Land swap plan proves inconvenient for neighbors

Andrew Weiss, center, and his wife Lois, left

Andrew Weiss, center, and his wife Lois, left of Andrew, join other residents on May 4, 2014, in front of 4 Long Acre Drive in Huntington in front of land which the owner is planning to expand his service station. (Credit: James Carbone)

Plans to move a car-care center from one side of Park Avenue in Huntington to the other are facing some bumps in the road.

Joe Colamussi, owner of Oakwood Car Care Center at 733 Park Ave., plans to turn the building, which is on the corner of Broadway, into a 24-hour convenience store.

He then plans to move the car-care center to a building he also owns across the street at 734 Park Ave. The former gas station is already set up as an auto-body shop, which he recently began to expand.


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But neighboring homeowners are upset, because the building at 734 had been approved for medical office space, not expansion of the auto-repair shop. And it bothers them because an auto-repair shop would require more of a green space buffer than a medical arts building.

"What he has done is wipe away the greenbelt to get his parking," said Andrew Weiss, who lives across from the expanding auto-repair shop. "It was a clever methodology to design the building that way."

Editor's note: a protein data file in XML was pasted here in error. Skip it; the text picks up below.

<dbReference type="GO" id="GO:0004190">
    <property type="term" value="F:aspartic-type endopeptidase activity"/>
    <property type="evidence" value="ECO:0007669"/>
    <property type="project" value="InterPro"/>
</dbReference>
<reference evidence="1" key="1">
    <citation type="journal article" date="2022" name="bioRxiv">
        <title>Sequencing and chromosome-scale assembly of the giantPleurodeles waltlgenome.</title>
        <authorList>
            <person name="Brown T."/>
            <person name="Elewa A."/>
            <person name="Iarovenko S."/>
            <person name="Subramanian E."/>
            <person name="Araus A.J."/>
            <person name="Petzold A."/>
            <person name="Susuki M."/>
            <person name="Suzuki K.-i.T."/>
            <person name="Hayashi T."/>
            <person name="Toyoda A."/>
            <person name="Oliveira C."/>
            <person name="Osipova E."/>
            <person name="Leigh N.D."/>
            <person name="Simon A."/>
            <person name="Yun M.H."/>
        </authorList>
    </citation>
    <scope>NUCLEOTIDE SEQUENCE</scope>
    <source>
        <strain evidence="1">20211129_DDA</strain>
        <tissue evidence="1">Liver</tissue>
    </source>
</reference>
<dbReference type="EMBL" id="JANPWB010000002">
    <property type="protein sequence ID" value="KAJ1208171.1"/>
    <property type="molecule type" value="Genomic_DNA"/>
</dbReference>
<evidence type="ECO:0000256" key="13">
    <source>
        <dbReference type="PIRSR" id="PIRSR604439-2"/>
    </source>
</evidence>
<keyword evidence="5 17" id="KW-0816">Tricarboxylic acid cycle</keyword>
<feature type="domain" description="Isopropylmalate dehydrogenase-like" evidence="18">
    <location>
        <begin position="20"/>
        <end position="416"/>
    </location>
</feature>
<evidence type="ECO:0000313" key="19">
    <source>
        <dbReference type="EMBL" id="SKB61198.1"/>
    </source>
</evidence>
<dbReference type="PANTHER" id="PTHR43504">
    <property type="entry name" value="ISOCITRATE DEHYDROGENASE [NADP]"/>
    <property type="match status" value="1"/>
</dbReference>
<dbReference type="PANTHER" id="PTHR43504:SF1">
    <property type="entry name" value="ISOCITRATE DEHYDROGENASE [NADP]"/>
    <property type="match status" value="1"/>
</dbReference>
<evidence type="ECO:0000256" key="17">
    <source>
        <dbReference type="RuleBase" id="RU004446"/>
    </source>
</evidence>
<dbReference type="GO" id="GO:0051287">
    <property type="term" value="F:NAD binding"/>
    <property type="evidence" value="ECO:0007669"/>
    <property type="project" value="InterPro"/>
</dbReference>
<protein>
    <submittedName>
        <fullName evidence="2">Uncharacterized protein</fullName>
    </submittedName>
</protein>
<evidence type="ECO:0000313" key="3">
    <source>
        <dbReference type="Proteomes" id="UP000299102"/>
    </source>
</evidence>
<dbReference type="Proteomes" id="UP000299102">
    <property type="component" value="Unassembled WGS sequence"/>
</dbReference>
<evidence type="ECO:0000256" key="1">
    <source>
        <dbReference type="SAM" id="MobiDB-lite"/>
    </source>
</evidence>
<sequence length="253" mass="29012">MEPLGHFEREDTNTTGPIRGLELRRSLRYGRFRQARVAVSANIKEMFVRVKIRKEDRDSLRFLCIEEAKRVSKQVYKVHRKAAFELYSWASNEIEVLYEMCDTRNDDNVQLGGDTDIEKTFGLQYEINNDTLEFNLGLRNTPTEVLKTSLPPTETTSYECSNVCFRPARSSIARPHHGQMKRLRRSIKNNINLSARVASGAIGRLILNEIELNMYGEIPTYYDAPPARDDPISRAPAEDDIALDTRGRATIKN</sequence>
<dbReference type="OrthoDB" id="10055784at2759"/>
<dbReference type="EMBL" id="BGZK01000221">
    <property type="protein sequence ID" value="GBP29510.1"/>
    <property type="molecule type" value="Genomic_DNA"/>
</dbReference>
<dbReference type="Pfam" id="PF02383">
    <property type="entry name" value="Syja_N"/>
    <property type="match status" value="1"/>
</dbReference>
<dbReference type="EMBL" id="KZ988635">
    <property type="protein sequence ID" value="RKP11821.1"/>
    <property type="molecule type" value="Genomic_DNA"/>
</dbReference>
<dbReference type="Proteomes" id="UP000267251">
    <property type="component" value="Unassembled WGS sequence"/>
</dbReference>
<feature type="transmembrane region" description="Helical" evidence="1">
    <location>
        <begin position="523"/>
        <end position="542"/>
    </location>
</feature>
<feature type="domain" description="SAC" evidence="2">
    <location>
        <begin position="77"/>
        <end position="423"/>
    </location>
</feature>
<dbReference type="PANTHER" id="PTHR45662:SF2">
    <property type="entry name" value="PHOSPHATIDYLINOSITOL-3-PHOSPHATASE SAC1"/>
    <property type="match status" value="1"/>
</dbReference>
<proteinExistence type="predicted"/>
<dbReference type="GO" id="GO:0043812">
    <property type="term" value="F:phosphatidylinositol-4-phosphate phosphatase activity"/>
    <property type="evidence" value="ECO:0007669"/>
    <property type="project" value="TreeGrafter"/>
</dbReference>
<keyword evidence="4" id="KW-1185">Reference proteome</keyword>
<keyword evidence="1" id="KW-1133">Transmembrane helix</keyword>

The expansion issue could end up before the zoning board of appeals, town spokesman A.J. Carter said.

Colamussi did not return calls for comment.

At a recent ZBA meeting, John Breslin, Colamussi's Huntington-based attorney, said the expansion at 734 had been designed to be used either as medical offices or an auto-repair shop. The building was to be used as a veterinary office for Colamussi's daughter. But she met someone and moved to England.

"He had permission all along to operate it as an auto-repair facility from the gas station use," Breslin said. "He filed a site plan with the idea of converting it to a medical office building, maintaining it as an auto-repair facility until such time that it would be built. There was no intent to mislead anybody."

On Sept. 16, the town issued Colamussi a building permit to erect a one-story addition converting the automobile station to medical offices at 734 Park Ave.

According to town officials, operating an auto-repair shop in an industrial zone requires a special use permit from the zoning board of appeals, which the property at 734 Park Ave has. The ZBA can impose conditions in issuing the permit, one of which could be a green space buffer of a particular size.

Carter said an initial search of records do not show a required buffer width.

Town officials said the recent expansion work at 734 Park Ave. may have changed it to the extent that it can no longer be used as an auto-repair shop, which would void the special-use permit.

Breslin said Colamussi has been considerate of neighbors by changing the original plan to put the convenience store at 734 Park Ave. because it was too close to homes.

But Bruce Miller, another resident, said Colamussi "changed it because he didn't have the zoning on this side. The best I can hope for is getting the 25-foot barrier that was in place at the repair shop back. He should respect the neighbors."

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